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The status of banks and microfinance institutions whose licenses were revoked in the banking sector clean up was the subject of heated debate in Parliament.

Speaker of the House, Professor Aaron Michael Oquaye on Wednesday objected to the use of the word ‘collapse’ to describe their demise.

He expressed displeasure when the Minority accused the government of choosing to collapse the banks when an alternative option should have been to save and make them viable again.

According to him, the fates of the defunct banks were decided by the Bank of Ghana and not the government.

The standoff ensued after the Member of Parliament for Bolgatanga Central, Isaac Adongo, blamed the Akufo-Addo administration for the collapse of over 400 banks and financial institutions in the banking sector reforms.

The House was debating the Budget Performance Report in respect of the Ministry of Finance for 2019.

He said, “…As the country that appears to be the beacon of the financial hub of West Africa, never mind we have collapsed our own financial institutions and are now a pale shadow of ourselves, we can now add the accolade of a country where dirty money is allowed to flow through the international financial system.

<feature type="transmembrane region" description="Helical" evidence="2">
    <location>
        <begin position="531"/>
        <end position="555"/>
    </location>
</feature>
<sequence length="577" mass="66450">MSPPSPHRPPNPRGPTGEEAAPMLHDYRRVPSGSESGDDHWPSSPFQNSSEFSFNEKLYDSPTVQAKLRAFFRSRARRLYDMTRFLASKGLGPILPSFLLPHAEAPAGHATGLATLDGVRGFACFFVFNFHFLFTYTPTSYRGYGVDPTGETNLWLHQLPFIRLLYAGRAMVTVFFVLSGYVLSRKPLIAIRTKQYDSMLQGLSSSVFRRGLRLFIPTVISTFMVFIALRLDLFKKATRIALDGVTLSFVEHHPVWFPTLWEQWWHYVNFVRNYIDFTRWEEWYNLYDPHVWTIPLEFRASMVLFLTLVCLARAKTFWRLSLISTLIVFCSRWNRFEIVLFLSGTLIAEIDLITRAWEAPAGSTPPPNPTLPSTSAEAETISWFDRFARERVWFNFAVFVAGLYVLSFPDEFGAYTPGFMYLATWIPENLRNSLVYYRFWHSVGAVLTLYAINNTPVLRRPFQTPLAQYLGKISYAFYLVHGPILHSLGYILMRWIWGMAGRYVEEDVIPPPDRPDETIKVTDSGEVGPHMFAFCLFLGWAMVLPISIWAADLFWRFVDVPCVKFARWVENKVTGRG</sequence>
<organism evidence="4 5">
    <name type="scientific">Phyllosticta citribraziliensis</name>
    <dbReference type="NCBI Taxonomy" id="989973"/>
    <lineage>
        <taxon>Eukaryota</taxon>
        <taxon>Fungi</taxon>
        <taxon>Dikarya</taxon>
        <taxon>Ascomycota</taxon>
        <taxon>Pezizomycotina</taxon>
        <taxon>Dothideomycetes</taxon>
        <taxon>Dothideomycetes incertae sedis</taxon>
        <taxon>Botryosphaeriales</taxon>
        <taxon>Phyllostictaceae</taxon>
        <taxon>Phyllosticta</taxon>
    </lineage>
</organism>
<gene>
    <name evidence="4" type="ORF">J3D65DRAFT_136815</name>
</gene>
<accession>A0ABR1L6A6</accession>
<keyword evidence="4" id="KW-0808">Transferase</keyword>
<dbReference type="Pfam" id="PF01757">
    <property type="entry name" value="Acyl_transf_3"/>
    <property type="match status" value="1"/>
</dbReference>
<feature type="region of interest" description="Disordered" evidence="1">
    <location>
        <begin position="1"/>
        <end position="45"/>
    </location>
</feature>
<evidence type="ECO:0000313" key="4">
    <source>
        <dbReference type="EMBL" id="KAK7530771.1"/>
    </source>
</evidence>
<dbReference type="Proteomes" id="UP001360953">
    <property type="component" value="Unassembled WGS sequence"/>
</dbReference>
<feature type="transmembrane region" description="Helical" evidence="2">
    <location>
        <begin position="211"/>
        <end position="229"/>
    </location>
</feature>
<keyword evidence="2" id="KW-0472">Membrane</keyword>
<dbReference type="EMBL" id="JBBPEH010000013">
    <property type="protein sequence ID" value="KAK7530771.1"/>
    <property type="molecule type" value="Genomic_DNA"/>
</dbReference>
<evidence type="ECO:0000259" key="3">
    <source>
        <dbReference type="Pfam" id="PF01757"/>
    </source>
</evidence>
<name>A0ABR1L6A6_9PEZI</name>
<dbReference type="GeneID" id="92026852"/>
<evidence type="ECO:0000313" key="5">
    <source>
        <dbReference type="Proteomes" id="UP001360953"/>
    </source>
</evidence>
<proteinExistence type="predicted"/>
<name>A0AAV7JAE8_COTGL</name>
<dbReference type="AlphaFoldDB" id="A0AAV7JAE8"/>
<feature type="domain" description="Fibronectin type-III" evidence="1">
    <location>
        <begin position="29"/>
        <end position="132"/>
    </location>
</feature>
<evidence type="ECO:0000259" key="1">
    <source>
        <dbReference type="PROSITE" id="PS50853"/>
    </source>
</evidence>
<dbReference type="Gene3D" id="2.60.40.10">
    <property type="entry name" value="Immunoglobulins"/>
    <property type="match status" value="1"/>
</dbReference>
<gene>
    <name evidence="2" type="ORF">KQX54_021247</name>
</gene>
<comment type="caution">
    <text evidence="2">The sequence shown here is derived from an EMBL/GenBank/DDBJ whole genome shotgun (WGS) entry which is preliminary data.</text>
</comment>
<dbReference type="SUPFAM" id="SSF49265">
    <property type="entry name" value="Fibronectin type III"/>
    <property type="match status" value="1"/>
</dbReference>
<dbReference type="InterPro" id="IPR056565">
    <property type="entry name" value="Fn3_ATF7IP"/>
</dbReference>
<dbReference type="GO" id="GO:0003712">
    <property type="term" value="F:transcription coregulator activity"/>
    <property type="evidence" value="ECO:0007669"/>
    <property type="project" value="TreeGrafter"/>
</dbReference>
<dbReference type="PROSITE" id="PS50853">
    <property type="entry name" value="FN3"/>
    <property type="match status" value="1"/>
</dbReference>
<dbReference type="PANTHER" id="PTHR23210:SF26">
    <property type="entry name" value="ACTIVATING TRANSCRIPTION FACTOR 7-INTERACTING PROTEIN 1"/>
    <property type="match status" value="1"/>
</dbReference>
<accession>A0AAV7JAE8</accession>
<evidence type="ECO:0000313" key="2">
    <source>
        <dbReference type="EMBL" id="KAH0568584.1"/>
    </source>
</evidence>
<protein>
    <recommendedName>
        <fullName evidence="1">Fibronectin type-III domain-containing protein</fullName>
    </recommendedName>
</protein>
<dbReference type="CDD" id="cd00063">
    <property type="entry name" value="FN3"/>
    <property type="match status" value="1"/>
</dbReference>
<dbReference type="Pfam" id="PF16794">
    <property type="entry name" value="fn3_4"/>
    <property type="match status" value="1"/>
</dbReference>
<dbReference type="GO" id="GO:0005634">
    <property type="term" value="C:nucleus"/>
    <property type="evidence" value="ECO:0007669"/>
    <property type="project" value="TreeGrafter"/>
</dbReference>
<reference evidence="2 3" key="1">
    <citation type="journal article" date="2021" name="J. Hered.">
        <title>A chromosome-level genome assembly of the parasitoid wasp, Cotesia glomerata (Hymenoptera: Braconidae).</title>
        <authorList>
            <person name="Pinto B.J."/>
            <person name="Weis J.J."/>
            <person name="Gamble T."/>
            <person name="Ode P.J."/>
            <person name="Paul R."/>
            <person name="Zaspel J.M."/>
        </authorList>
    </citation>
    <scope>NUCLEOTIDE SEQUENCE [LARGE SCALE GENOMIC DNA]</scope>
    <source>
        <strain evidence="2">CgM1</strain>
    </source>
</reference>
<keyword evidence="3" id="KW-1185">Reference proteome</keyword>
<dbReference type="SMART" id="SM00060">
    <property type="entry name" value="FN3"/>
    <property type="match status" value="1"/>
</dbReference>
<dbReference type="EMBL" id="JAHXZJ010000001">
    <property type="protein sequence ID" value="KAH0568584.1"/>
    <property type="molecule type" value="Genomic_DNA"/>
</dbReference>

“As a matter of fact, I am very worried that we continue to have this challenge.”

The statement drew a sharp protest from the member for Ledzokuku, Dr. Bernard Okoe Okoe Boye who demanded evidence of the claims.

He argued the defunct banks had systematic administrative challenges leading to the revocation of their licenses.

Speaker Mike Oquaye agreed and indicated the responsibility to license and allow banks to operate in Ghana rest with Bank of Ghana, which is constitutionally mandated to do so independently of the government.

“To insinuate or to state that the government has collapsed banks is totally fallacious and so you must withdraw it,” he orderd.

Mr. Adongo, however, noted that even if the Bank of Ghana collapsed the banks, the government agreed to pay for the cost.

He said, “The government, having considered all the demands on the finances of this country decided the best way to use the money is to fund the collapse by Bank of Ghana.”

This claim brought Mr. Okoe Boye back to his feet who appealed to the Speaker to have the Bolga Central MP withdraw the word collapse because it suggested a deliberate intent on the part of the government to eradicate the banks.

He said, “Mr. Speaker my colleague cannot be allowed to go with the statement that the Bank of Ghana collapsed the banks when the banks had failed to meet their operating requirements.”

The Speaker thereby directed Mr. Adongo to withdrew the word ‘collapse’ and drew an analogy that a student who fails an exam cannot claim the West African Examination Council (WAEC) failed him or her.

He accused the MP of deviating from the subject of the motion and said, “I am very keen to ensure this House this season is not turned into a propaganda ground. I will not allow so don’t just try it. It will not work.”